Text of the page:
Nikki Jackson loves the fact that her professional responsibilities as senior vice president and regional executive of the Louisville Branch of the Federal Reserve Bank of St. Louis include advocating for low- and middle-income residents.
“It happens to be that my passion is beautifully reconciling with my profession and my ability to be visible in the community,” she says. “I am absolutely expected by my boss to be parts of boards and to have a point of view I can express both as Nikki and as the Fed in communities. My employer is interested in community with a capital C.”
And while her job’s responsibilities stretch her geographically throughout Kentucky and parts of Indiana, Jackson is especially focused on her work in West Louisville, where she is a member of One West, a community development organization. She is on the organization’s Executive Committee and chairs the Marketing and Communications Committee.
“I love the work. I feel like I’m at home there, being responsible and responsive and paying back to my community and people who look like me,” she says from her 27th-floor office in Downtown Louisville. “I’m no different than folks who grew up here. I’ve had a middle-class upbringing, but I’m not different. We started in the same place.”
Jackson grew up in Virginia on a college campus where her parents were professors. Both were active in the civil rights movement, providing Jackson with an understanding of issues faced by African-Americans in history.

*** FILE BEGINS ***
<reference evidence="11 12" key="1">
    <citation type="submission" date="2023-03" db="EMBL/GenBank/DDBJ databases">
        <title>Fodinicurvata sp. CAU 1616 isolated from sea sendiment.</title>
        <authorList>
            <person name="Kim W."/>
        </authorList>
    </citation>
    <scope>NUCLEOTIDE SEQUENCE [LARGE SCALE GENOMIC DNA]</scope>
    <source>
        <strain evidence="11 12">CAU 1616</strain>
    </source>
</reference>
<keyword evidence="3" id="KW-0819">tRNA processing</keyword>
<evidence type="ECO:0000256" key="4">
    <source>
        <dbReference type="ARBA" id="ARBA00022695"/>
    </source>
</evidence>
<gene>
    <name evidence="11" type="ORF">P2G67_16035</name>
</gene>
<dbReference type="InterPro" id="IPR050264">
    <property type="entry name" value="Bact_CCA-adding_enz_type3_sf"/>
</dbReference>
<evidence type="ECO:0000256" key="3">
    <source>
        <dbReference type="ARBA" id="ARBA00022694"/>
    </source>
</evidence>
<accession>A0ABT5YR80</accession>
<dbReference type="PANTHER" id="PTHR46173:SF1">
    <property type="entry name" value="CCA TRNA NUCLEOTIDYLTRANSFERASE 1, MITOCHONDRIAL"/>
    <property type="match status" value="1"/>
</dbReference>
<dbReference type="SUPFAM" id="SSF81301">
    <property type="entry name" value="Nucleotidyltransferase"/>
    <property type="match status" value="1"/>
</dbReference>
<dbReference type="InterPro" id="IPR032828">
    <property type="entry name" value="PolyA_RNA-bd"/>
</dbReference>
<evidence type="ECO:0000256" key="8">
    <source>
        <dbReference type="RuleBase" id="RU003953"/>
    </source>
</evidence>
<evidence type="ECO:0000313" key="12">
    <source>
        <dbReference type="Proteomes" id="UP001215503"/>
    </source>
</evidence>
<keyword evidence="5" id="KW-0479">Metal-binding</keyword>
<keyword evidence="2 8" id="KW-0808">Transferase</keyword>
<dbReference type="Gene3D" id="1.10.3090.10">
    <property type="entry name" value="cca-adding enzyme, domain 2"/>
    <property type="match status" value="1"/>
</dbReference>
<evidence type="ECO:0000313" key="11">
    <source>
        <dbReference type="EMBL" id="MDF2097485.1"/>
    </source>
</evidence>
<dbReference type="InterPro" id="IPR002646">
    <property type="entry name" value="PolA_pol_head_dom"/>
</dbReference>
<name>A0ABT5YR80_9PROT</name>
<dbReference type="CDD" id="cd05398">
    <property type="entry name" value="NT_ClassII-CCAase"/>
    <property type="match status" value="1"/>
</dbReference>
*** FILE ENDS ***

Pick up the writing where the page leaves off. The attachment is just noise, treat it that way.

“We still have a long way to go in terms of economic prosperity,” she says. “We can’t fix 500 years of systemic disinvestment overnight.”
Jackson credits much of her career success to an early association with West End businessman Charlie Johnson. She met Johnson at church, she says, and he offered her a job. That led to introductions to prominent local leaders and politicians, culminating in her appointment by Gov. Steve Beshear as secretary of his Personnel Cabinet.
Jackson landed her current post despite having no experience in banking. After Beshear’s term ended, she spent time talking to her East End neighbors, all of whom were white, about the West End.
“I was becoming angry because the conversations we would have about Louisville, east and west, seemed very judgmental, incredibly judgmental,” she says.
So she began hosting gatherings at her home, focused on the theme of “East meets West,” as she tried to dispel negative stereotypes of West Louisville. A recruiter for the Federal Reserve Bank attended one of those events and convinced her to apply for the open position. She was hired in 2014.
Jackson is optimistic about new developments in West Louisville, and says OneWest is gaining momentum as new development is taking place. While she says there is still much work to do, she believes positive change is coming.
“There’s palpable energy in the city to coalesce around the dynamics of assisting West Louisville in really meaningful, not just perfunctory, write-a-check ways,” she says. “There’s a different kind of air that I’m feeling in the city of late that I think we can capitalize on.”